Facebook will cede its runner-up position in website traffic to YouTube in the next couple of months, according to a new study shared with CNBC by market research firm SimilarWeb.
The five websites receiving the most traffic in the U.S. in the last several years have been Google, Facebook, YouTube, Yahoo and Amazon, in that order. However, Facebook has seen a severe decline in monthly page visits, from 8.5 billion to 4.7 billion in the last two years, according to the study. Although Facebook’s app traffic has grown, it is not enough to make up for that loss, the study said.
Facebook has been growing in plenty of markets abroad and Facebook users are now spending more time on other Facebook owned platforms, including Messenger, WhatsApp, and Instagram.
YouTube is growing, in part, because of increased use on platforms like Chromecast and Smart TVs.
Facebook’s slide doesn’t matter to lawyers — at least those lawyers who grow their business by nurturing relationships and building a name.
Facebook is where more people engage more people than anywhere – online or offline. YouTube is great, but’s a democratized broadcasting platform. Broadcasting is a far cry from listening/reading and commenting in response.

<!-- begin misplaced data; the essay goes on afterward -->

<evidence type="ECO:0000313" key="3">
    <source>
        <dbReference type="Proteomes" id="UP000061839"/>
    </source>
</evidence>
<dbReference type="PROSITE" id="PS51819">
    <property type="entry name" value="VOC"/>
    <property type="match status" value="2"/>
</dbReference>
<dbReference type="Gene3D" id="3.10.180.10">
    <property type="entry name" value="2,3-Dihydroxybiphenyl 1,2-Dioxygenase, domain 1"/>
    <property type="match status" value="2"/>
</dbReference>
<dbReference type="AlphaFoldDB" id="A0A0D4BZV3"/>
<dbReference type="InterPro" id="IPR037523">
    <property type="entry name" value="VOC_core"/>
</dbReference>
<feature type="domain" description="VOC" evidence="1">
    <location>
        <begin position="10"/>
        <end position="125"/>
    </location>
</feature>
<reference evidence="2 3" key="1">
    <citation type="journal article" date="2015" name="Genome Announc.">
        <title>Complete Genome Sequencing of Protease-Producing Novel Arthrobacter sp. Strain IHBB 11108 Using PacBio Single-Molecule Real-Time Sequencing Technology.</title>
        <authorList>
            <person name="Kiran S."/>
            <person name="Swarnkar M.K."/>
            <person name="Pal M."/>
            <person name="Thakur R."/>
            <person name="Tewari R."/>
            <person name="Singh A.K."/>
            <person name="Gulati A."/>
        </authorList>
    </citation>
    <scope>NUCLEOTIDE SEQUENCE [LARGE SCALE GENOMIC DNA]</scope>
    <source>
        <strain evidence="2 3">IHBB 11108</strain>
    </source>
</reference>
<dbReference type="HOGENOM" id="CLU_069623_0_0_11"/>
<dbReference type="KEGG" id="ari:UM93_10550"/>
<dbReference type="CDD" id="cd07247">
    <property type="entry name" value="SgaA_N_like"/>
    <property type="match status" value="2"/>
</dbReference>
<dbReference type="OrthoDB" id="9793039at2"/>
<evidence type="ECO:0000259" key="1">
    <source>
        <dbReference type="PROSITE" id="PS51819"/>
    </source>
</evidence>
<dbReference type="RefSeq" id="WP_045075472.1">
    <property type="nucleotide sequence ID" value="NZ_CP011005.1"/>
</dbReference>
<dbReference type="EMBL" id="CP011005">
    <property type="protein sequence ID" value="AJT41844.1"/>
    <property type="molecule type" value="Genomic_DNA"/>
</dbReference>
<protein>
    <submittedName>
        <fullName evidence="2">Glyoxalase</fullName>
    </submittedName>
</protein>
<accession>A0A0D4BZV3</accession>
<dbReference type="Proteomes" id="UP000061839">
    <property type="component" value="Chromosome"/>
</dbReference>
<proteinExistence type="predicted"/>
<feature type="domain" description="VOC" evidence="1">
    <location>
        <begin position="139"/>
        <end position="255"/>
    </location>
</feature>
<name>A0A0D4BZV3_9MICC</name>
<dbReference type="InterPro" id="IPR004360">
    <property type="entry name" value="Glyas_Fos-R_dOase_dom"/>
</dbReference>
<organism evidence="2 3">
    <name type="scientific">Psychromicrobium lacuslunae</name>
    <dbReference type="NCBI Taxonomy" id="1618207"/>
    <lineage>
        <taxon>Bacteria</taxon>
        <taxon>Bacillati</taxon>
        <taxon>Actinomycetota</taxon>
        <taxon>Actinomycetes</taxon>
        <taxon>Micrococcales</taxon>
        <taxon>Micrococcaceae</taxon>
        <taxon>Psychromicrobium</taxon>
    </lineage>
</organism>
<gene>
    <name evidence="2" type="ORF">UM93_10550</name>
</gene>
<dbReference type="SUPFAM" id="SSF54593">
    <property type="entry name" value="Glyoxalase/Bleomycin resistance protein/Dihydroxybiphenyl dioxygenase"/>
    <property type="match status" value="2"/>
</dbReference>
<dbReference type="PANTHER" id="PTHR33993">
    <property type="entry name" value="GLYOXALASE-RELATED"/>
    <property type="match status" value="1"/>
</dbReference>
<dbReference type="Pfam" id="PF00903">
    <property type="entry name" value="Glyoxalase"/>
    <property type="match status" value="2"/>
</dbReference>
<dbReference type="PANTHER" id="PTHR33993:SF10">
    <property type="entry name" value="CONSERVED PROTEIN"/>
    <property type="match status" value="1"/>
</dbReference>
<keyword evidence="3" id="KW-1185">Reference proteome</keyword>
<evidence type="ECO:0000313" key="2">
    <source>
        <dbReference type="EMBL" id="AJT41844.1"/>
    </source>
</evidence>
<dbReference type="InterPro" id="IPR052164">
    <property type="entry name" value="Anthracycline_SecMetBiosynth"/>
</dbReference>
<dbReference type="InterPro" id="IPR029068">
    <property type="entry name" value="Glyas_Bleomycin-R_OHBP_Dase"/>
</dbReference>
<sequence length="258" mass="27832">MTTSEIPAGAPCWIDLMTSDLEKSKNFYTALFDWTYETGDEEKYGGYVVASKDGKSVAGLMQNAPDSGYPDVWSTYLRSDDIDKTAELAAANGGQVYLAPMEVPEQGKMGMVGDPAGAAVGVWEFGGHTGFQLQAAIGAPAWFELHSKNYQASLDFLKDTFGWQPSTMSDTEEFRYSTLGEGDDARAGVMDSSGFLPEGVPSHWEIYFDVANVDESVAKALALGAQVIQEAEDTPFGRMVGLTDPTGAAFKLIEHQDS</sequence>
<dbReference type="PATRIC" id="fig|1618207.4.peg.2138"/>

Facebook is a conversation among business colleagues, friends, relatives, and community members. It’s where we hear of a customer’s wedding anniversary celebration and a business partner’s oldest child graduating from college. It’s where we receive news and commentary on a recent legal or business development — and join in the ensuing discussion.
Just yesterday Daniel Rodriguez shared (not announced) on Facebook that with his role complete as Dean at Northwestern Law School he will be headed to Stanford Law School for the fall semester. Likes and comments congratulating him and welcoming him to California ensued from colleagues and friends.
Rodriguez wouldn’t think of leaving the professional and personal interaction with people on Facebook anymore than he would think of leaving Twitter, where he is a force of nature in driving discussuion among innovators in the law, world-wide.
For lawyers and other professionals using Facebook, the discussion only gets richer as we connect and engage to get to know people better, to learn and to build a reputation.
Sure there are those who fear Facebook. They’ll look at the news of Facebook’s website traffic decline as validation that Facebook is evil or a waste of time.
It doesn’t matter to the increasing number of legal professionals who see the growing value of Facebook.